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 Chapter 3: Investment risk management
In the last chapter you learnt about financial planning and how it can help you manage your money better, to reach your financial goals. This chapter introduces you to the risk factor in investments.

What is risk?
Risk is the possibility of losing money invested. A certain amount of risk is an inherent part of the investment process. Very rarely is money made at zero risk. Therefore, the key to successful investing is to identify your risk taking capacity and return objectives. Risk and return are inextricably linked. High risk investments such as equities promise higher returns, while low risk investments such as bonds and fixed deposits offer low returns. Your portfolio must, hence, be built keeping in mind investor risk and investment risk. Investor risk may be further classified into risk-taking capacity and risk tolerance.

Risk taking capacity
Risk taking capacity depends upon several factors such as investment objectives, personality, investment time frame, age, income, number of dependents, how much wealth you have accumulated, and so on. Letís look at how each of these determines your risk taking capacity.

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Investing Basics
Financial planning
Investment risk management
Why Equities are a Must
Equity Basics
Getting started

Personality: Do you love taking risks in life or do you tend to play it safe? Most people carry their personality into their investments. So, someone who plays it safe in most aspects of life, may prefer low-risk investments, and vice versa.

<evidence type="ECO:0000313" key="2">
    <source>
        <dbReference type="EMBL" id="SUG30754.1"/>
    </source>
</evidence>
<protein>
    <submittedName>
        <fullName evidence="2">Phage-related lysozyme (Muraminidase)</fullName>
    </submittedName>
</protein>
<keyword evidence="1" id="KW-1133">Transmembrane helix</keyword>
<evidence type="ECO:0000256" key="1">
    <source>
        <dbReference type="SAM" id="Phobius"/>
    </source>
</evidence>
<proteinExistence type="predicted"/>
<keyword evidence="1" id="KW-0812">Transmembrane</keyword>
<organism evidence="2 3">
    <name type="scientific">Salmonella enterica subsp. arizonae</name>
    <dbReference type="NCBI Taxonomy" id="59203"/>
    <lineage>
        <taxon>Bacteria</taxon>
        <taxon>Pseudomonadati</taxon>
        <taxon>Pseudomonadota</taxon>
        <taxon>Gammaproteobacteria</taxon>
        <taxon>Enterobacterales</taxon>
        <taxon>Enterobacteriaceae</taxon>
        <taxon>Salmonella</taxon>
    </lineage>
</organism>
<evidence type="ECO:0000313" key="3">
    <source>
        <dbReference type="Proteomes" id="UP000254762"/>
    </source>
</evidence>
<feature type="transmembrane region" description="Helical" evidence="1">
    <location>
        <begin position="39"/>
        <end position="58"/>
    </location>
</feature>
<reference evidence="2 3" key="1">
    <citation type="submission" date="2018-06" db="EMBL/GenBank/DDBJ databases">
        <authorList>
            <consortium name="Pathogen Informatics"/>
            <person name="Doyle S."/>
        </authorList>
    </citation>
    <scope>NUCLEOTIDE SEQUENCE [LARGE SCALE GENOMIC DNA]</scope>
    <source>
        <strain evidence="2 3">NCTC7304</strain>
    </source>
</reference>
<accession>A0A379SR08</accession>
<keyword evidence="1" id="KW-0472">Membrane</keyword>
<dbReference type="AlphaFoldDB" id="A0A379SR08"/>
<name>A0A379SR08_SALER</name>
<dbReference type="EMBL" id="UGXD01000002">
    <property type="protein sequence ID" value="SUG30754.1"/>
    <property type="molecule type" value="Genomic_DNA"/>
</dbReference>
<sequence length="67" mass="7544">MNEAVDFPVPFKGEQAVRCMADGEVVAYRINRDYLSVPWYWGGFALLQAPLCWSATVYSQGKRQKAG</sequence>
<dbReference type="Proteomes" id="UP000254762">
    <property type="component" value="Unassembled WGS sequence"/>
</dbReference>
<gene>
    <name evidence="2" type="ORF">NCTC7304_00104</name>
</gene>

Investment objectives: Defining your primary objective behind investing is critical. It could be creating wealth to meet financial goals or protecting savings from eroding due to inflation. Objectives determine expectations. Expectations are determined mainly by age.

For instance, older people most often invest with the objective of protecting their life savings from eroding due to inflation. Given this limited expectation, they have a low risk taking capacity.

Age: Creating wealth requires both, time and money. The longer you stay invested, the higher are the chances of earning good returns, and the lower the risk of losing your money. Young people have time on their side and therefore, generally, a higher risk taking capacity. Of course, other than choice, risk appetite also depends on circumstances and upbringing.

For example, a newly married couple planning to buy their own house cannot afford to lose their savings and hence may be averse to investing in high risk investments.

Investment horizon: The longer you can afford to wait for your investment to generate returns, the more open you will be to taking risk. On the other hand, if money is needed in the near future, a low-risk investment will be preferred. In fact, experts recommend that as financial goals near; switch your money into lower-risk investments, even if it means earning lower returns for a short while. Practically, this makes perfect sense; you donít want to risk your money just when you need it!

Income and accumulated wealth: It is generally observed that risk taking capacity is directly proportional to your income and accumulated wealth. The higher you earn, or have managed to save, the more capital you have for investing; consequently, the more risk you can take.